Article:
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Fantastic Fest Day 5: Knuckle, Kill Me Please, Two Eyes Staring

(Fantastic Fest is still going in Austin, Texas, and our intrepid reporter Brian Salisbury is bringing us the highlights of what he's seen at the world's largest festival dedicated to genre movies. For everything else Brian has been up to, check out all of his reports here.)


Knuckle is a documentary centered around Irish bare-knuckle boxing champion James Quinn McDonagh. A member of a pseudo-gypsy Irish culture known as the travelers, McDonagh engages in several illegal boxing matches with members of other traveler families with whom his family has been feuding for years. The documentary catalogues twelve years of McDonagh’s life and his multiple, unsuccessful attempts to permanently retire from fighting.

Fantastic Fest has plenty of horror films this year, but Knuckle has to be the scariest movie I’ve seen so far. The traveler culture depicted in this documentary is one of perpetual violence; a tribal society that thrives on warfare. In the absence of a national conflict, these men feud with other clans over the most insignificant of perceived insults just to feed their need for bloodshed. The brutality of these fights is frightening enough, but their durations, and the refusal of even the most bloodied of combatants to concede are cringe inducing. Even more unsettling is that the children of these clans are taught from a young age to fight and to despise the other clans; ensuring the continuation of these feuds.

As a documentary, Knuckle is a marvel. It began with one man filming a wedding, and then a bare-knuckle fight, and ended with one of the most impressive single documentations of one man and one culture. Few documentaries are able to cover such an expansive period of one person’s life so adeptly. There is an appropriateness to the gradual improvement in picture quality as the doc progresses. On the surface it is merely a reflection of the update in technology or an increase in the film’s funding. But it provides for a great, subtle parallel to the progressively clearer picture we get of James as a man and as a fighter.

Kill Me Please

In a sleepy town in France lies the clinic of Dr. Krueger. Where most physicians strive to help extend the lives of their patients, Dr. Krueger’s clinic is specially designed to peacefully end their patients’ lives. This clinic, among the best in the world, offers those who wish to die a comfortable place to do so wherein almost any of their final wishes will be fulfilled. But the clinic draws more than a little ire from the surrounding community, and the conflict between Dr. Krueger and the locals is about to reach the boiling point.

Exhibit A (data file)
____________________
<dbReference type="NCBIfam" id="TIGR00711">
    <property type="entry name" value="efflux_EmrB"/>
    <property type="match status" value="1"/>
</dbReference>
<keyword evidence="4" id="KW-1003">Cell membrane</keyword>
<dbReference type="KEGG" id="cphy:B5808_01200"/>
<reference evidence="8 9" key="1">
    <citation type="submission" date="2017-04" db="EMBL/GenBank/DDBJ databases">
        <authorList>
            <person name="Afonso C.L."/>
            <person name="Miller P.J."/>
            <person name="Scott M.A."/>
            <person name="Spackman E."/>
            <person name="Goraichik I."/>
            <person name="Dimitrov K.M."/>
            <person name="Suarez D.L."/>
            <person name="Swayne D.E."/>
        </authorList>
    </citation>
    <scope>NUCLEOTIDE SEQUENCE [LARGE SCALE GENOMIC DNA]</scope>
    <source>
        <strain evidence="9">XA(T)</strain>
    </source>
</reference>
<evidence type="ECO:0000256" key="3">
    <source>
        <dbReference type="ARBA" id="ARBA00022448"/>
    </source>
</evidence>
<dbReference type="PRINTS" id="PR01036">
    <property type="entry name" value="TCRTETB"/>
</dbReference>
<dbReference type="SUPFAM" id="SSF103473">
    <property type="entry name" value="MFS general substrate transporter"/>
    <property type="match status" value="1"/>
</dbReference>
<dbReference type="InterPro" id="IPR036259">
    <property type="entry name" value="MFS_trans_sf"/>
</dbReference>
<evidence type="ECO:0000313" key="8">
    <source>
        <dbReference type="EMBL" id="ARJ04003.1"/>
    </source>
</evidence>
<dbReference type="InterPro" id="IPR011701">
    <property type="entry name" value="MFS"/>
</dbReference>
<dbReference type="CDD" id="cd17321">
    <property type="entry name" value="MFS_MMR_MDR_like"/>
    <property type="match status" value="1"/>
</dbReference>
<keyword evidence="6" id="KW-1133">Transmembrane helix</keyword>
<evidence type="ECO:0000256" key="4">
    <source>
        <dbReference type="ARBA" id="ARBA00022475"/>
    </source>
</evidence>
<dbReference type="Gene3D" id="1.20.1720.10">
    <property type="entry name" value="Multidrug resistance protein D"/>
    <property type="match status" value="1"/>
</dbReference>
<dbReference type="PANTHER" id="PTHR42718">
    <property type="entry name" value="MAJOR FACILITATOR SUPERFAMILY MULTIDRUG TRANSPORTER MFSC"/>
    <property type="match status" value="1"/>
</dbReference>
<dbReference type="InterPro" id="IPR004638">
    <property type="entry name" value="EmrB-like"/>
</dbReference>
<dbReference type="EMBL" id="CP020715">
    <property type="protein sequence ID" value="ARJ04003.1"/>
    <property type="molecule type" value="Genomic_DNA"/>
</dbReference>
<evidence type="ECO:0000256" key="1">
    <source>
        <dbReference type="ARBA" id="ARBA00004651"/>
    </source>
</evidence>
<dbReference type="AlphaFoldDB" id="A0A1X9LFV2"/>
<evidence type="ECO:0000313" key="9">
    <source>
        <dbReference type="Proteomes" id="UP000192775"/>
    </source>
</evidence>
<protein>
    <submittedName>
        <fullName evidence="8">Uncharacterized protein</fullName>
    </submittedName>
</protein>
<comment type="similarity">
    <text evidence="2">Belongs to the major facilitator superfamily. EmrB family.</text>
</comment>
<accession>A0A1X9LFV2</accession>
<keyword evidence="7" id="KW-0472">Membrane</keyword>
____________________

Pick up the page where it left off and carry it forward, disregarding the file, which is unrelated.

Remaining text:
Kill Me Please is a hilarious film that at every turn makes you feel horrible about yourself for laughing. It is the epitome of black comedy that celebrates the futility of life and the absurdity of death. The choice to shoot the film in black-and-white and its introspective, talky opening laced with ennui may lose a few folks right out of the gate. Truth be told, I was tuning out at first. But when the film lays all its cards on the table and really gets rolling, it is equal parts riotously funny and surprisingly poignant. The climax of the movie, despite being informed by context clues leading up to it, is so outlandish as to feel completely out of left field. This is not a knock on the film, quite the contrary. Once the dust clears, it becomes painfully obvious that it was the only logical conclusion; based on the comically dubious logic the script establishes.

Two Eyes Staring

Lisa is a young girl prone to creating imaginary friends, much to the chagrin of her parents. Lisa’s mother has been estranged from her own mother for many years and only hears about her death weeks after the funeral when a lawyer phones to tell her that she has been bequeathed the family estate. But when Lisa discovers a young girl living in the cellar of the home, the question arises; is she just another imaginary friend or is she something far worse?

Two Eyes Staring is an intensely atmospheric supernatural thriller. Its tender themes of a young girl struggling to make friends, family estrangement, and children being the only witnesses to the supernatural draw parallels to the early work of Guillermo del Toro. But as the film progresses it becomes far more sinister and darker than even Guillermo tends to go. The story twists in ways that are not as much shocking as they are deeply emotionally upsetting, but fully necessary to complete some very bold character arcs. That being said, there are some familiar ghost story tropes in Two Eyes Staring that work to various levels of effectiveness and will keep even the most desensitized horror audiences engaged.